It's the most severe yearly contraction on record and reflects a truth in IT budgets: Any sales and growth in personal computers is fueled by replacement sales. The market isn't growing. Worldwide, an estimated 314 million PCs were sold this year -- far below the 444 million PCs predicted back in 2009. People are buying iPads and other tablets instead.
What happened: Although the originator of this prediction, Gartner, didn't respond to inquiries, other firms have been tracking Web access and have shared their findings. In March 2013, Adobe released its analysis of Web traffic to more than 1,000 websites and found that 84 percent of all Web traffic came from users on desktop or laptop computers, 8 percent from tablet users, and 7 percent from smartphone users. StatCounter, which tracks visits to websites via ad network data, found that desktop usage still dominates, at 76.1 percent.
What happened: Nokia got killed by iOS and Android, that's what happened. Since IHS iSuppli made this prediction in 2009, the once-dominant force in the mobile phone market was overtaken by device makers who understood the basic truth that users care more about smartphone software than they do the hardware. When Nokia began its death spiral, it took Symbian with it, which explains why the OS has a 0.1 percent market share today.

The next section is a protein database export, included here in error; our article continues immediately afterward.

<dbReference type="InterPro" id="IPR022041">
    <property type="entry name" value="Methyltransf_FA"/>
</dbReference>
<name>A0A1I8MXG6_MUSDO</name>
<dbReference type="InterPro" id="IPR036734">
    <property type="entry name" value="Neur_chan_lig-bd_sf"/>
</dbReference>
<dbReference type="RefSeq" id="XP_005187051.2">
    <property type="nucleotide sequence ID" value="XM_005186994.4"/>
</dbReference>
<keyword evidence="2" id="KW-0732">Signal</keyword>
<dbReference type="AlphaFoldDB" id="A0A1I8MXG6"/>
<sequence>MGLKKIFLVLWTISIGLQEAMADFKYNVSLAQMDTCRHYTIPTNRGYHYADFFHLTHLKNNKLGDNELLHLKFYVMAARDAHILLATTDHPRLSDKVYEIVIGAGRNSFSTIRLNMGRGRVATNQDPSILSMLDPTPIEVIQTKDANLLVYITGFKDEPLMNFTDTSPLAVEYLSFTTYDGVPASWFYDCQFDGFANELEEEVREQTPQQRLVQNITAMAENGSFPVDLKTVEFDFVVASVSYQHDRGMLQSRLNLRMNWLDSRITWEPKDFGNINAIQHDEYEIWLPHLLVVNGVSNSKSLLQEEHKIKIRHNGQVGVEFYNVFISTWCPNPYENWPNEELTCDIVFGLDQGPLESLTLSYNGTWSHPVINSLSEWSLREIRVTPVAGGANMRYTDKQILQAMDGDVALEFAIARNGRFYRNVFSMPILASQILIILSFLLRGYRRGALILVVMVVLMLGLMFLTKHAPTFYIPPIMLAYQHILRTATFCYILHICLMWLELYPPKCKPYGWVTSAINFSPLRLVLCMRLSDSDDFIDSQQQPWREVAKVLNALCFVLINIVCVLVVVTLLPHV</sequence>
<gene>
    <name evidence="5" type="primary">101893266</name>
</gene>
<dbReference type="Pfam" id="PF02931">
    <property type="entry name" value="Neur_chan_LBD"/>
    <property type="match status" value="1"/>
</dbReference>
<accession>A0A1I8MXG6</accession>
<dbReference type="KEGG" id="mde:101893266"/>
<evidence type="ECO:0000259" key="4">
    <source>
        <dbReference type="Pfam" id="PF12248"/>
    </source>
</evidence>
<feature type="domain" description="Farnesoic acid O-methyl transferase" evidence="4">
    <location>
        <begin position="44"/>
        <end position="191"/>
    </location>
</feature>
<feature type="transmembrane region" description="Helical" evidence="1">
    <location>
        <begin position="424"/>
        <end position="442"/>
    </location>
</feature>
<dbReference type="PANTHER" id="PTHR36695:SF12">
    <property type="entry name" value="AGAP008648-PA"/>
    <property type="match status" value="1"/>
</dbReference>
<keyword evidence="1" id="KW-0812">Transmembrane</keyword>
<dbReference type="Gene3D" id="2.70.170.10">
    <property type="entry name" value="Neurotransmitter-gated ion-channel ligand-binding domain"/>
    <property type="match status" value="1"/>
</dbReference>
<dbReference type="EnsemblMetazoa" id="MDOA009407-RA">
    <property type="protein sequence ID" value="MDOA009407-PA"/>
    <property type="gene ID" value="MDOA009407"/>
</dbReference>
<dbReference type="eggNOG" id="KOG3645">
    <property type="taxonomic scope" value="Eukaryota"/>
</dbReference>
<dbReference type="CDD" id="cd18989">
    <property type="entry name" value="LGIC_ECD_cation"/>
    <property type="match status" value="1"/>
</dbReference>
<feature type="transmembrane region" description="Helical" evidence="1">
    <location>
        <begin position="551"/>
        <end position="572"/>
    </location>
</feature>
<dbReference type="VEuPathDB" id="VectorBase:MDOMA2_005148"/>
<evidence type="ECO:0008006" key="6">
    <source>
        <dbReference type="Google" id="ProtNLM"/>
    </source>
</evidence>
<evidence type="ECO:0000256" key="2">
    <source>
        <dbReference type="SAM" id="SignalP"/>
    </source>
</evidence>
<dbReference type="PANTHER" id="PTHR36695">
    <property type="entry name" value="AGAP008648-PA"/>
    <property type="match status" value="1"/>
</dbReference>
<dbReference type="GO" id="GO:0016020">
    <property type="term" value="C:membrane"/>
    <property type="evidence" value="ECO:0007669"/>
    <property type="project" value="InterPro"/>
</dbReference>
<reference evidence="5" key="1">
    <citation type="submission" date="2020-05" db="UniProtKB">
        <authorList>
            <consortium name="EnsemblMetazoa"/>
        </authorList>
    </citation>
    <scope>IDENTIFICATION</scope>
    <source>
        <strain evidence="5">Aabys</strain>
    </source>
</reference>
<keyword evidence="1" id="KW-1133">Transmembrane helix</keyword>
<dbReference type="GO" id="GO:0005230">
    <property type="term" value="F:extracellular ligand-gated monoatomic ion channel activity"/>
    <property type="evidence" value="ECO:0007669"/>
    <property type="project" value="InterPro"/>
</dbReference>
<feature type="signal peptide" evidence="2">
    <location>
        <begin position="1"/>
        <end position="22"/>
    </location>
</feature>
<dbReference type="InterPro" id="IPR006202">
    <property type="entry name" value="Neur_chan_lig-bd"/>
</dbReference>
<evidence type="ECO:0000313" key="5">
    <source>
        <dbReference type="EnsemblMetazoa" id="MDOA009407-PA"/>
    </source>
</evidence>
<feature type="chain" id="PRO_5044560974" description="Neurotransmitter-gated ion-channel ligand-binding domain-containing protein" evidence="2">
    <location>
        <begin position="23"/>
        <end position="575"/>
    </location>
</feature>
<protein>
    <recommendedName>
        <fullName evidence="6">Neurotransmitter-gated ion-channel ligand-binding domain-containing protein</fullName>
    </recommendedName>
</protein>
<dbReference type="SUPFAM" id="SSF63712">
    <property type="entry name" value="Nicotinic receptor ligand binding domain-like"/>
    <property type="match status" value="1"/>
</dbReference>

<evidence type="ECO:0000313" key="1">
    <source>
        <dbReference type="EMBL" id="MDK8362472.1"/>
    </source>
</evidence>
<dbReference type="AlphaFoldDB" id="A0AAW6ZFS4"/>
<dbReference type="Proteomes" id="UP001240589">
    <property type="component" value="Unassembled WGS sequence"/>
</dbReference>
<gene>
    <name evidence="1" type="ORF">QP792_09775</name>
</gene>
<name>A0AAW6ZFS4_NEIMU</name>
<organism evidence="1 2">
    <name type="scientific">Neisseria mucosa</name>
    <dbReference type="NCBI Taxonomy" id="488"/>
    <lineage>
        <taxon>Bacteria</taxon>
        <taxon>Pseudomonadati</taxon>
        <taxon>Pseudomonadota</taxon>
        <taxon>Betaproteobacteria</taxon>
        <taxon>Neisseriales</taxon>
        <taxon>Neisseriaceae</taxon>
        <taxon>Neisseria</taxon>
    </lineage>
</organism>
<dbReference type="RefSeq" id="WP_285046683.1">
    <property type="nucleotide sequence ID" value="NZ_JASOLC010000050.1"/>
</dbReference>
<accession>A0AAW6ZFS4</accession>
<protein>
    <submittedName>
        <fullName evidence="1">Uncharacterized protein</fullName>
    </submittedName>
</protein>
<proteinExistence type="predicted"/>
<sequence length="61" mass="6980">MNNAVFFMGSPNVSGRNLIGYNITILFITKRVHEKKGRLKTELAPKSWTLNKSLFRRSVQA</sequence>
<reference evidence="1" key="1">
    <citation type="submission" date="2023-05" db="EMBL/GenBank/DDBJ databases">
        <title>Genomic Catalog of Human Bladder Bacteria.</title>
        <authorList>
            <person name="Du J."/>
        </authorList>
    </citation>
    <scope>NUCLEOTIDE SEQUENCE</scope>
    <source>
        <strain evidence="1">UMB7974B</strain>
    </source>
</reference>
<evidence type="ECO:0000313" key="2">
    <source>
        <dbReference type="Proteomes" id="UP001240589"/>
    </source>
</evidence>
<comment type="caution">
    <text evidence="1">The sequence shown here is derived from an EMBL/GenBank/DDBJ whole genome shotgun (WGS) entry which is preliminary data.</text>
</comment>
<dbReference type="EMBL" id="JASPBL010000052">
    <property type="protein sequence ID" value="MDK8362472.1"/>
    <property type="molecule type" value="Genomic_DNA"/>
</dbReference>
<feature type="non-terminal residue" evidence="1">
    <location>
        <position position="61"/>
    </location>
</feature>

iSuppli now says Android is the leader in the smartphone OS market with a 76.5 percent share, with Apple's iOS a distant second with 14.9 percent. As for Windows Phone, Windows Mobile's successor? It's an even more distant third with 3.9 percent of the market.
Prediction No. 5: By 2013, the enterprise mashup market will reach $700 million
What happened: Enterprise mashups, which were once defined as the integration of digital data from multiple sources for business purposes, have since been rebranded. You may know them now as part of the API and big data phenomena.
Asking analyst firms about estimated market sizes for enterprise mashups in 2013 gets you a lot of "We don't measure that market" responses. However, Gartner estimates that big data will be a $34 billion market in 2014. That's 48 times greater than the original forecast for mashups. Maybe this one will be true.
This story, "Predictions gone wrong: Losing bets analysts made for 2013," was originally published at InfoWorld.com. Follow the latest developments in key and emerging technologies at InfoWorld.com. For the latest developments in business technology news, follow InfoWorld.com on Twitter.